- Expected Oct 1, 2019
Fleeing East from Nazi terror, over a million Polish Jews traversed the Soviet Union, many finding refuge in Muslim lands. Their story—the extraordinary saga of two thirds of Polish Jewish survivors—has never been fully told
Author Mikhal Dekel’s father, Hannan Teitel, and her aunt Regina were two of these refugees. After they fled the town in eastern Poland where their family had been successful brewers for centuries, they endured extreme suffering in the Soviet forced labor camps known as “special settlements.” Then came a journey during which tens of thousands died of starvation and disease en route to the Soviet Central Asian Republics of Uzbekistan and Kazakhstan. While American organizations negotiated to deliver aid to the hundreds of thousands of Polish Jews who remained there, Dekel’s father and aunt were two of nearly one thousand refugee children who were evacuated via Polish military transport to Iran, where they were embraced by an ancient Persian-Jewish community celebrating familiar rituals in unfamiliar ways. Months later, their Zionist caregivers escorted them via India to Mandatory Palestine, where, at the endpoint of their 13,000 mile journey, they joined hundreds of thousands of refugees (including over one hundred thousand Polish Catholics). The arrival of the “Tehran Children” was far from straightforward, as religious and secular parties vied over their futures in what would soon be Israel.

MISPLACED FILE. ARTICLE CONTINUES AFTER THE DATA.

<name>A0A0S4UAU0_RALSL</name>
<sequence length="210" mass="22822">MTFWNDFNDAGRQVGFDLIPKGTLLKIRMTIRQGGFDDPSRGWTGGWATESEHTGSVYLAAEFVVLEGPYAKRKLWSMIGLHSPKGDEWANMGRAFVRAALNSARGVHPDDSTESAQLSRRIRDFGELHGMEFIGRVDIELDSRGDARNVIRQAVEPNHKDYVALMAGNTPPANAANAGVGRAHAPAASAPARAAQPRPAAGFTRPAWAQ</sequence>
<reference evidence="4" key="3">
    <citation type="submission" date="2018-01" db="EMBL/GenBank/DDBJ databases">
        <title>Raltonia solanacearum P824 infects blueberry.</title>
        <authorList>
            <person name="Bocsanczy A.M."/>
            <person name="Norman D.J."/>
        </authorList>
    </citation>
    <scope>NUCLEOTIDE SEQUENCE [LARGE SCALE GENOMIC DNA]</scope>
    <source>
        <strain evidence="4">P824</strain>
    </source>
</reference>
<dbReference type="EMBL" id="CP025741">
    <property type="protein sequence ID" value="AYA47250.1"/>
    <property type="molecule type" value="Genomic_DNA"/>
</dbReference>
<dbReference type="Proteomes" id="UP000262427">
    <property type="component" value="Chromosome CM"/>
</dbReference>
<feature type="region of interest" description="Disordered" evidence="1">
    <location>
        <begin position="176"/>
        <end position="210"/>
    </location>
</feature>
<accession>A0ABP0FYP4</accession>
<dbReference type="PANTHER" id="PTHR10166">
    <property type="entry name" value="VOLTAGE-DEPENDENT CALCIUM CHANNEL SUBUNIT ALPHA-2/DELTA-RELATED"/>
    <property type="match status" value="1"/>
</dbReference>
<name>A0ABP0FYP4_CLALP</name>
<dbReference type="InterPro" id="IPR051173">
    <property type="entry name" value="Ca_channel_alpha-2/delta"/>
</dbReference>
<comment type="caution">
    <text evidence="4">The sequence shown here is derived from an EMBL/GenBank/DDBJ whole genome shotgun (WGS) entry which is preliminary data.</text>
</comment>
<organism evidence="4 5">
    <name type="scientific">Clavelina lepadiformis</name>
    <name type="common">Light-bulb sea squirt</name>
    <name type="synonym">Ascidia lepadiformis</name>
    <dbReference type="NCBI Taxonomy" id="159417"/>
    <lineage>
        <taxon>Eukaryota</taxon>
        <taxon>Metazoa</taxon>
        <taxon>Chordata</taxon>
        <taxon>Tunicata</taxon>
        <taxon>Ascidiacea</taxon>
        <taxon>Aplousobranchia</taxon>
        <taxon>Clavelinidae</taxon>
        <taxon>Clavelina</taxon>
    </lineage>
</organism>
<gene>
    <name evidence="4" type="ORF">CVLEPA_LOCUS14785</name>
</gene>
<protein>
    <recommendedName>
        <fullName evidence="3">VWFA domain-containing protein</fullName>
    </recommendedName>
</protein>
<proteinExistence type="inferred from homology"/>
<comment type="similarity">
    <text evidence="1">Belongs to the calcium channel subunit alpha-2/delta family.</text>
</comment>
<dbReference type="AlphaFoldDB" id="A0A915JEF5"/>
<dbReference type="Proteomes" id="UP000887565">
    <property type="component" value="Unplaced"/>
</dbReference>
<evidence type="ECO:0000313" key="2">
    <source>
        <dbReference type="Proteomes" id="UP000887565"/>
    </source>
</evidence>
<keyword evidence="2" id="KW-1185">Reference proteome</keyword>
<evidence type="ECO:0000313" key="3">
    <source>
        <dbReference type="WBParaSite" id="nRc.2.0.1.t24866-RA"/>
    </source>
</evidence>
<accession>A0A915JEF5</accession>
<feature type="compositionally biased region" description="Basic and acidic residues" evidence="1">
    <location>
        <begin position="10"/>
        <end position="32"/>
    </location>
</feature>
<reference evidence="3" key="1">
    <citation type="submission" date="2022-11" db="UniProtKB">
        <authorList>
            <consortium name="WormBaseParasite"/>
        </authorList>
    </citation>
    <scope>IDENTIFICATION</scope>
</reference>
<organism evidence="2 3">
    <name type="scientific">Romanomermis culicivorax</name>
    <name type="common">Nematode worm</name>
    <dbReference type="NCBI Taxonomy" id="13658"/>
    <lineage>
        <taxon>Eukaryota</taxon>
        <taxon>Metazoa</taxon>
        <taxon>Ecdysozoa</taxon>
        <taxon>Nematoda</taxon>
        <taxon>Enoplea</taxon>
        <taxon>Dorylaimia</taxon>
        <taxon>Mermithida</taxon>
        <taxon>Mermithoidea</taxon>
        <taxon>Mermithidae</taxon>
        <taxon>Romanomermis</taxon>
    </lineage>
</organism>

Beginning with the death of the inscrutable Tehran Child who was her father, Dekel fuses memoir with extensive archival research to recover this astonishing story, with the help of travel companions and interlocutors including an Iranian colleague, a Polish PiS politician, a Russian oligarch, and an Uzbek descendent of Korean deportees. The history she uncovers is one of the worst and the best of humanity, of fate and destiny, of hospitality and of cruelty, of love and hate. The experiences her father and aunt endured, along with so many others, ultimately reshaped and redefined their lives and identities and those of other refugees and rescuers, profoundly and permanently, during and after the war.
With literary grace, Tehran Children presents a unique narrative of the Holocaust, whose governing symbol is not the concentration camp, but the refugee, and whose center is not Europe, but Central Asia and the Middle East.